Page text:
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15 July 2016 @ 09:55 pm
I am watching Versailles, and have reached episode 5. It is perfect summer tosh, a confection of a deeply silly script, gorgeous frocks and frock coats, a set comprised entirely of mirrors, gold, and topiary, and lots and lots of hair. Unusually for me, I find myself not caring about the undoubted historical inaccuracies, probably because it isn't pretending to tell any sort of true story nor to make striking historical parallels with today. Nor, most of all, pace Downton Abbey, to present its particular past as a golden age that we should yearn to return to, when we all knew our place. It is surprisingly well-acted, considering that the casting must have gone something like this:

(1) Interested people send in a photograph of their eyes. Those whose eyes are suitably dark and sultry (women) or piercing and aquamarine (men) are invited to proceed to stage 2.

(2) Attend costume trying-on session and be photographed in a wig.

(3) Answer questionnaire on whether you are prepared to be filmed naked, if so which parts may be broadcast, and how you feel about French kissing your co-stars.

(4) The actors presenting the best combination of the above will be selected.

It's all gloriously preposterous. It's as if they've constructed the entire thing around a cameraman with a fetish for close-ups of eyes and young men in dark wigs.

I have had the day off work in an attempt to pack etc. before I head off to my parents tomorrow, having been completely unable to do anything in the evenings due to general end of term shattered-ness and the remains of a cold. Apparently I dislike packing so much that in order not to prioritise it I will now the lawn, polish four pairs of shoes, install all the updates on my computer, and book Eurostar tickets (Lille). But the packing is done. I have not found one set of fic notes I meant to take, but since there is zero chance I will do any writing on it, that's OK. I have shoved in some different ones instead. I won't write that either, but I like to feel I might.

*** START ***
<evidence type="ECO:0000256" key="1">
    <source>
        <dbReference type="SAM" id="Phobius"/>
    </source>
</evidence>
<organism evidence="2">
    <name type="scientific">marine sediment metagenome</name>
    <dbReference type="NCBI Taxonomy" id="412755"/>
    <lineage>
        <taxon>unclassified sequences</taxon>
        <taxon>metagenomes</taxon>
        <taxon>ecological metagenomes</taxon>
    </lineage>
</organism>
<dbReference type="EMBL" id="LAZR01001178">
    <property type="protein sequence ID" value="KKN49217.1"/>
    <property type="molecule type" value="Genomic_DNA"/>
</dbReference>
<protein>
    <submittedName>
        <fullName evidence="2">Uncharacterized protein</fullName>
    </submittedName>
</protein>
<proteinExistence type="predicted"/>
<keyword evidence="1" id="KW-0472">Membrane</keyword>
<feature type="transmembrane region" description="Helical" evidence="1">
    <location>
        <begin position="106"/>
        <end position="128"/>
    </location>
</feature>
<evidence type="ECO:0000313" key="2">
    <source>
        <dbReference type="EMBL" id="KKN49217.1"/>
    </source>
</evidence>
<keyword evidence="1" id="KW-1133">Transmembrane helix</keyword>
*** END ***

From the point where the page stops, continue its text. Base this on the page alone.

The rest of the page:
I have spent the rest of the day watching the news. Last night I switched on the news just before going to bed and found myself watching, for the second time in 9 months, as late at night terrible things unfolded in France. Now I've just done the same and there's a coup in Turkey.

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12 July 2016 @ 01:06 pm
First there was the amazing bear webcam of bears in the middle of an Alaskan river catching salmon (and of salmon leaping, if you're more into fish). Now for those who are more into wildfowl, there are multiple Norwegian sea birds, including a puffin sitting in the mouth of its burrows.

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09 July 2016 @ 09:24 am
Youngest Sister is here for the weekend, and we thought we'd look up what this week's Studio Ghibli offering was at the cinema. Alas, I think not, after reading this blurb for the film Ponyo:

After running away from the sea she calls home, an effervescent young fish-girl is rescued and befriended by a five-year-old human boy called Sosuke.

Naming her Ponyo, Sosuke soon comes to realise the heartbreaking impracticality of their budding romance.

I think that even without the expertise in reading things into text brought about by an English Lit degree and years of fandom I'd probably be saying 'no' to that one. Yeah, yeah, I'm sure it's a charming tale of friendship, but I think I'll wait a fortnight for The Wind Rises.

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04 July 2016 @ 08:55 pm
There is a crucial difference between Brexit and the plot of Götterdämmerung: though both have the leaders involved throwing their hands in the air and sitting doing nothing but wait until the house burns down around them, while elsewhere a bunch of people make some staggeringly stupid decisions despite the consequences surely being obvious from the start, the characters in the latter were actually gods, as opposed to just being bitter about membership of a school club. Also, a great redemption is definitely not spreading throughout this particular world as a result of their downfall. However George Osborne was present at both.*

Despite 6 hours** of Wagner feeling like a dubious decision 24 hours in advance, it turned out to be brilliant on the day. Indeed as the end approached I felt that 6 hours was far too short and it needed at least an additional hour. Nor was I alone in thinking so, judging by the comments from audience members near me at the end, and the general riveted silence.